There are many organizations that use charitable donations to help people all around the world. On the other hand, there are phony organizations that solicit funds from the public and misuse the funds. For example, crooks are using the Internet to obtain funds for the victims of the Haiti Earthquake. According to a CNN report dated January 13, 2010 by Linda Petty, the FBI warned individuals about a possible Haiti Earthquake scam. When Hurricane Katrina hit New Orleans, there were 4,600 websites seeking funds for the victims. How can you tell if a charity is a fraud?
First, pay close attention to the name of the charity. A fake company will try to use a name that is very similar to a legitimate business. For instance, United Way and United Funds sounds just alike. However, United Funds is a phony organization. If a company, representative does not give you a reference or avoid your questions, this many be a scam.
Next, try to identify the charity. You should be able to find the company’s physical address, location, and a working phone number. If you decide to donate funds to a charity, you should also be able to find out what the company is trying to achieve and how the company is going to spend the money. Avoid doing business with any charity if you cannot get the answers to these questions.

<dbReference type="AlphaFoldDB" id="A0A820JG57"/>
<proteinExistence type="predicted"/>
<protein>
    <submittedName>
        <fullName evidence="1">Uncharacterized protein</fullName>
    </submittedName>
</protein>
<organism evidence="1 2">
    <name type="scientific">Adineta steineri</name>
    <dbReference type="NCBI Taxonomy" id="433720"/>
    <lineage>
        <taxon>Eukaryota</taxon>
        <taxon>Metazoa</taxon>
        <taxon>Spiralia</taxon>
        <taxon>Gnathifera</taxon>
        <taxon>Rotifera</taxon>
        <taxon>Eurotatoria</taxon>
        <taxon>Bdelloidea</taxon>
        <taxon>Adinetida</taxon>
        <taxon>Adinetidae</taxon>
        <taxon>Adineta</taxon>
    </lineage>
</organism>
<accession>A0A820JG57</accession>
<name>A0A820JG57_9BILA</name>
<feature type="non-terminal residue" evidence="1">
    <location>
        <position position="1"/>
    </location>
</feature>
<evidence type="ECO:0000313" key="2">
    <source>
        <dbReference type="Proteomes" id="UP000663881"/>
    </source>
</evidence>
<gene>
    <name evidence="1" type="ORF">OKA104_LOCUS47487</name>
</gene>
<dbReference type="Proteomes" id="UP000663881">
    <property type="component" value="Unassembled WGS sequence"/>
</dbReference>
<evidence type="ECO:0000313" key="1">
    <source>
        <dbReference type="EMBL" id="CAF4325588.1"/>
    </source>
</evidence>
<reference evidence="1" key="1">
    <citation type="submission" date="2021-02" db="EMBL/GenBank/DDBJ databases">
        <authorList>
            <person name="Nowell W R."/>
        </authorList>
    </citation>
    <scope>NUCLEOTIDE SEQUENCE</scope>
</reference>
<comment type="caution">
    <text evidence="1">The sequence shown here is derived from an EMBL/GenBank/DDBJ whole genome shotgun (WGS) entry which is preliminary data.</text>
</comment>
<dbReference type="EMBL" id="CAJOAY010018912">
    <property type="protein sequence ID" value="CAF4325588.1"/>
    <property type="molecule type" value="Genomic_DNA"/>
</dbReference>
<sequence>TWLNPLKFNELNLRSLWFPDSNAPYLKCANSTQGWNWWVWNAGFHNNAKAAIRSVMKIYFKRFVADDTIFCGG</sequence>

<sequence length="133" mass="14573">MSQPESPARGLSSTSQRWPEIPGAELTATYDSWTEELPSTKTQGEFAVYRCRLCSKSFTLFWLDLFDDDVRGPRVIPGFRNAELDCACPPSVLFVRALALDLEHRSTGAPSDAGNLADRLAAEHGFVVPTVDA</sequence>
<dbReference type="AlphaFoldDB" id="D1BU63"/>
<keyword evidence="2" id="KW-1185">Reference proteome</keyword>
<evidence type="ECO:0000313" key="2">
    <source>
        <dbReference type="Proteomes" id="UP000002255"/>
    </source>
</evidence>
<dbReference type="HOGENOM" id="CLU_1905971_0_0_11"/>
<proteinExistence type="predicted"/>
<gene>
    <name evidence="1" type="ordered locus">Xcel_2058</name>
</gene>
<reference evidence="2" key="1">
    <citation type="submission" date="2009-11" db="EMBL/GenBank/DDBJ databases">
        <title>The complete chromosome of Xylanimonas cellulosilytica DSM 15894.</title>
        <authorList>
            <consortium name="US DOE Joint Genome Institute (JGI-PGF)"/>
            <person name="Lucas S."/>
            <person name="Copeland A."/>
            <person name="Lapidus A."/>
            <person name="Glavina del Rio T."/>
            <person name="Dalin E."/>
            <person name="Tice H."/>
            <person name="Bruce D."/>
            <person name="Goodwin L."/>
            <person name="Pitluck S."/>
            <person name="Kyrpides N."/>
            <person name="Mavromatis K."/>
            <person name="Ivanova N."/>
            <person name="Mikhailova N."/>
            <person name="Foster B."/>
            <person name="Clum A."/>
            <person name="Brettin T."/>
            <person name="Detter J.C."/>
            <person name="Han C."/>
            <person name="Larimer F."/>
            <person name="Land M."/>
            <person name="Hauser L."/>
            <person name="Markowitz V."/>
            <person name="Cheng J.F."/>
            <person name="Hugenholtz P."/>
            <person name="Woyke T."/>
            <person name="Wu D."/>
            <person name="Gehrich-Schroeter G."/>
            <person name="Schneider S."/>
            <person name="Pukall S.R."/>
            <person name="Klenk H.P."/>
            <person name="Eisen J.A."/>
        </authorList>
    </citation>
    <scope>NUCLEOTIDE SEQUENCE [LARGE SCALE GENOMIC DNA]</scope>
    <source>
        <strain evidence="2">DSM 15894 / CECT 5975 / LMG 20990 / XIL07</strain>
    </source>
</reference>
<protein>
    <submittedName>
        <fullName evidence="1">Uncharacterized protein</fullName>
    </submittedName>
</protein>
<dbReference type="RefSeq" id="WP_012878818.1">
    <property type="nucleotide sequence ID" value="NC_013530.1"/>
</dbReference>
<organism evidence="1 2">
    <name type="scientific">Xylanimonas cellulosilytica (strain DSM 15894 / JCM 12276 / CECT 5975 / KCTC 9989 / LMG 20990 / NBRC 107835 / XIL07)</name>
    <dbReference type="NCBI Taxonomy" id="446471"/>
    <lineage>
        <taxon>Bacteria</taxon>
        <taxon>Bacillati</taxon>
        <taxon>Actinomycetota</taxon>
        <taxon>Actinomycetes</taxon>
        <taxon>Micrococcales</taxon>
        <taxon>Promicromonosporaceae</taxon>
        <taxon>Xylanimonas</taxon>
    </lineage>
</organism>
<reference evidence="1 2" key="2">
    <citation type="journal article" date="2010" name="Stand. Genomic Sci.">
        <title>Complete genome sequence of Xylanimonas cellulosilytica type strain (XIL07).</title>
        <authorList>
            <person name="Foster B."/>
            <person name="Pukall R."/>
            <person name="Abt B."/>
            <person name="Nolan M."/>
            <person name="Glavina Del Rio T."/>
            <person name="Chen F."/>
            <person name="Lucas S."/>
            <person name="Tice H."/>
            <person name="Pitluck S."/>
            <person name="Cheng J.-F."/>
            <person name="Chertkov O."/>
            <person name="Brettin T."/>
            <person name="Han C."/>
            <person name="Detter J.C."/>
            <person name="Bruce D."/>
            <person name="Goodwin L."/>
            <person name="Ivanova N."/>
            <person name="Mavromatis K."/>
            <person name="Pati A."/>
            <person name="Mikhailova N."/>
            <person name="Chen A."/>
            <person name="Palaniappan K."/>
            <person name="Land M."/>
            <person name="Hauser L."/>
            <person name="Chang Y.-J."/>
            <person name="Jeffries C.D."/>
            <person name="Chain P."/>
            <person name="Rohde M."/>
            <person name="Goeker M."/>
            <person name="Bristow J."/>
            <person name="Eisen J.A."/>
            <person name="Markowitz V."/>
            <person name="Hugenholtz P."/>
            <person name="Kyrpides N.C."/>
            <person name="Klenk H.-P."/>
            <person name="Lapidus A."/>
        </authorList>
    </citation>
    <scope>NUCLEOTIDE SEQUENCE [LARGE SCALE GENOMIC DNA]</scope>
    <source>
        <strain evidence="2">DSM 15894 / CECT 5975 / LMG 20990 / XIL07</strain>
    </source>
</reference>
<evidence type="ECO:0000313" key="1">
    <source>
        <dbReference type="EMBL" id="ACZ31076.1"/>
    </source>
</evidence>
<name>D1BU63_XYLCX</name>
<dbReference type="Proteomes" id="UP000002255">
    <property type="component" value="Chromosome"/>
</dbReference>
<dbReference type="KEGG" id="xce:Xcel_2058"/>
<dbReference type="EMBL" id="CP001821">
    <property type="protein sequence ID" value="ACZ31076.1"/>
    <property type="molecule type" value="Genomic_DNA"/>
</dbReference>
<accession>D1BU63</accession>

Then, collect information about the charity from reliable sources. Contact the Better Business Bureau Wise Giving Alliance to find out if the charity is listed. The BBB evaluates and grades charitable organizations. You can also find additional information about how to locate fraudulent charities by visiting Scambusters.org and CharityNavigation.org. If you are not able to get information about the charity on one of these websites, it might be a scam. Think twice before you donate the funds. The Federal Trade Commission is also a good resource for helping individuals to spot a charity fraud.
Moreover, do not believe stories from charitable organizations that sound too good to be true. They will tell you what wonderful things they did for children in Africa and Asia. However, they will never tell you how much money they stole from individuals. According to a report by Global Issues writer Anup Shah, dated September 24, 2011 “21,000 children die every day around the world.” This means that 1 kid dies every 4 seconds. A large percentage of the kids die because of charity fraud.
Finally, when you hear or read the high-pressure sales pitch, you should hang-up your phone or move to a reputable website. Try to donate to charities by check so that you can track the funds. Also obtain a receipt from your transaction. Be skeptical of any charity asking for “cash only” because cash is very difficult to track.